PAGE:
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Portrait of Mama G

Mama G

Sex, work, life and HIV


Mama G is a male sex worker and gay rights activist from Kenya who has been living with HIV for the past 10 years. Before moving to Nairobi, he lived in Kisumu in western Kenya and had limited knowledge of HIV and LGBTI-related issues. This is his story...

IASONEVOICE-MamaG

The situation for male sex workers in Kenya is challenging. Many of us have been abandoned by our families or physically and verbally harassed. The majority are still going through mental health problems. If you are living with HIV, you already face stigma and if you are gay as well, it doubles.

I was abandoned by my family because of being gay and my HIV status. I shared my status with a close cousin and he shared it with them. This is when I had to start earning a living from sex work. The situation for male sex workers in Kenya is challenging. Many of us have been abandoned by our families or physically and verbally harassed. The majority are still going through mental health problems. If you are living with HIV, you already face stigma and if you are gay as well, it doubles. The limited institutions available where you can report your case or receive psychosocial support make the matter worse.

“It has been a long journey for me. I was depressed and, at one point, I wanted to commit suicide. For nearly two years, I stopped taking my medications as I was overwhelmed by all the stigma and discrimination, coming even from within the LGBTI community.”

It has been a long journey for me. I was depressed and, at one point, I wanted to commit suicide. For nearly two years, I stopped taking my medications as I was overwhelmed by all the stigma and discrimination, coming even from within the LGBTI community. This was because I was open about my HIV diagnosis when people were still quiet about it and when nobody wanted to associate themselves with people living openly with HIV.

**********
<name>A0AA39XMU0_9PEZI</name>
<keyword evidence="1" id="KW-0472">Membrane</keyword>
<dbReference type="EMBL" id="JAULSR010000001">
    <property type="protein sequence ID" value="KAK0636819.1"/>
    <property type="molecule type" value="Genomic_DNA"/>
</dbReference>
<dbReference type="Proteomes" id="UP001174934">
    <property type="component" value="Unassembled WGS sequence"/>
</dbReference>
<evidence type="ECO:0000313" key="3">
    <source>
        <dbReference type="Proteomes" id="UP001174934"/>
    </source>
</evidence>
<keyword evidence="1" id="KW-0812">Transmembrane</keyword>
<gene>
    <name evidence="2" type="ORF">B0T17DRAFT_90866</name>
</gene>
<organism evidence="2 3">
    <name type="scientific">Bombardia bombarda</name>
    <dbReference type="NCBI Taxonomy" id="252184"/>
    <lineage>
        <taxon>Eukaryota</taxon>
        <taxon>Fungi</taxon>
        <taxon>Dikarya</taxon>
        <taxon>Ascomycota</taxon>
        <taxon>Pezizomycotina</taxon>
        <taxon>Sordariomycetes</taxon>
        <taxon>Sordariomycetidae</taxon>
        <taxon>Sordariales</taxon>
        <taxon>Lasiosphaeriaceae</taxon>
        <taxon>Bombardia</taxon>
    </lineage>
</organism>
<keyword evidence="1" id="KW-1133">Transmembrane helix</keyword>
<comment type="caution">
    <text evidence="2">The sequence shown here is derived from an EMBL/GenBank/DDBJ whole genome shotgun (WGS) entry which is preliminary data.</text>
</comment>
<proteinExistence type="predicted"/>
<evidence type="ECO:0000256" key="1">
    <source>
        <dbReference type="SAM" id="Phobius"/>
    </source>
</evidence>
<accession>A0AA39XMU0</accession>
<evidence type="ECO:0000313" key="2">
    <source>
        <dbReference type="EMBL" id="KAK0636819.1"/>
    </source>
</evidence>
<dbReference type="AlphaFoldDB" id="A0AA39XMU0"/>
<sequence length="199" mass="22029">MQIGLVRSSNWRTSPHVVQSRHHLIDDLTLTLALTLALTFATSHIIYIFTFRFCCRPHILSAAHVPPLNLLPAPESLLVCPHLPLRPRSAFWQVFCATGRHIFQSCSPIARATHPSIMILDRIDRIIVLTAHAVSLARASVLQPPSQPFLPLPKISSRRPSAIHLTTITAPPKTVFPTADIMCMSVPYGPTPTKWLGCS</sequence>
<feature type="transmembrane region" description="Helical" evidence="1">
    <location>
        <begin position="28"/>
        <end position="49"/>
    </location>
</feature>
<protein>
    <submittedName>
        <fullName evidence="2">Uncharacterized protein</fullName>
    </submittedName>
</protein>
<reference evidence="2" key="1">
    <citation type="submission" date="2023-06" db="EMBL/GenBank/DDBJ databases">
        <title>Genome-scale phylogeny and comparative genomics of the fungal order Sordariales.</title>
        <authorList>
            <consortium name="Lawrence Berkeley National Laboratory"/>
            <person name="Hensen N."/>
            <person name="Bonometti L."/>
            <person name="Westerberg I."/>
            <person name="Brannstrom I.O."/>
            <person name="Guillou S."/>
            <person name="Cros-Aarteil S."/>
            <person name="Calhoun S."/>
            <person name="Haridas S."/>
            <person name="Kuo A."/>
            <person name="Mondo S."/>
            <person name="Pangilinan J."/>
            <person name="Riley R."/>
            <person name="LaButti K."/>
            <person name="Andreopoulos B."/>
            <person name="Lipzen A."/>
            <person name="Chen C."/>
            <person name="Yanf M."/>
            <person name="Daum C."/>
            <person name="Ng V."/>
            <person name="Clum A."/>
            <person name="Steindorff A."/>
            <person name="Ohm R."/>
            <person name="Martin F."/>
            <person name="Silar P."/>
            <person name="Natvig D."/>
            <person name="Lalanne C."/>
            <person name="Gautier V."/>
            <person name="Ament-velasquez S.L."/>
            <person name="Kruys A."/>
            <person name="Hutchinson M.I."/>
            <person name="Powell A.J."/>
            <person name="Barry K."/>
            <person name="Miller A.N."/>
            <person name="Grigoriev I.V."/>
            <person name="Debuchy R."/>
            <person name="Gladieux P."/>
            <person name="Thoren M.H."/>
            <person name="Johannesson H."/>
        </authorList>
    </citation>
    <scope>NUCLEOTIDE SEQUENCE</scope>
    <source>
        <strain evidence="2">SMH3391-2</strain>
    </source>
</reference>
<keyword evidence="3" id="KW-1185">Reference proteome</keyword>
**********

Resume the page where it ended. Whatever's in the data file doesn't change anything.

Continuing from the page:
I am still experiencing stress, but I don’t want to go back to the situation I was in before. It still isn’t easy, especially when it comes to relationships. Even some people in my community will go behind my back and tell my boyfriend to stop talking to me or to stop having sex with me because of my HIV status. I am also active on social media and I have been on TV, so if he walks with me, people will know he is also gay. But in spite of the hardships, I have learnt how to manage the negativity and I have joined support groups.“

"Seeing more people living openly with HIV, being proud of who they are, and seeing my community happy is what gets me going.”

Today, I feel empowered and I am receiving good feedback from the people I work for, especially the LGBTI community. Seeing that rates of HIV are going down also in part because of my work and empowerment really inspires me. When I decided to be open about my diagnosis, it was not just for my benefit, but also to help people in my community come out and know more about HIV. Seeing more people living openly with HIV, being proud of who they are, and seeing my community happy is what gets me going. Additionally, last year, I became the head of the peer-to-peer support group for people living with HIV; that was one of the best moments for me. These are the things that make me sit down and think, “Wow, Mama G, you have made it.”

However, changes must happen for the male sex worker communities. We need more economic empowerment. We need to have psychosocial support institutions where people can walk in and get the services and counselling they need. We also need help concerning harm reduction. We, as LGBTI communities and sex workers, often face issues related to alcohol and drug use, and unless you have money, there is no access to psychosocial support. Often, people don’t use the money they earn from sex work for counselling sessions as their priorities are paying rent and buying food and sadly, many commit suicide.

Decriminalization of sex work will be an important step for our community and I have been at the frontline to achieve it. Right now, we are dependent on donors, but what if they withdraw? If the community is going back to the way we were, how many deaths are we going to see? Just by pushing for the decriminalization bill, we are raising awareness.

The IAS promotes the use of non-stigmatizing, people-first language. The translations are all automated in the interest of making our content as widely accessible as possible. Regretfully, they may not always adhere to the people-first language of the original version.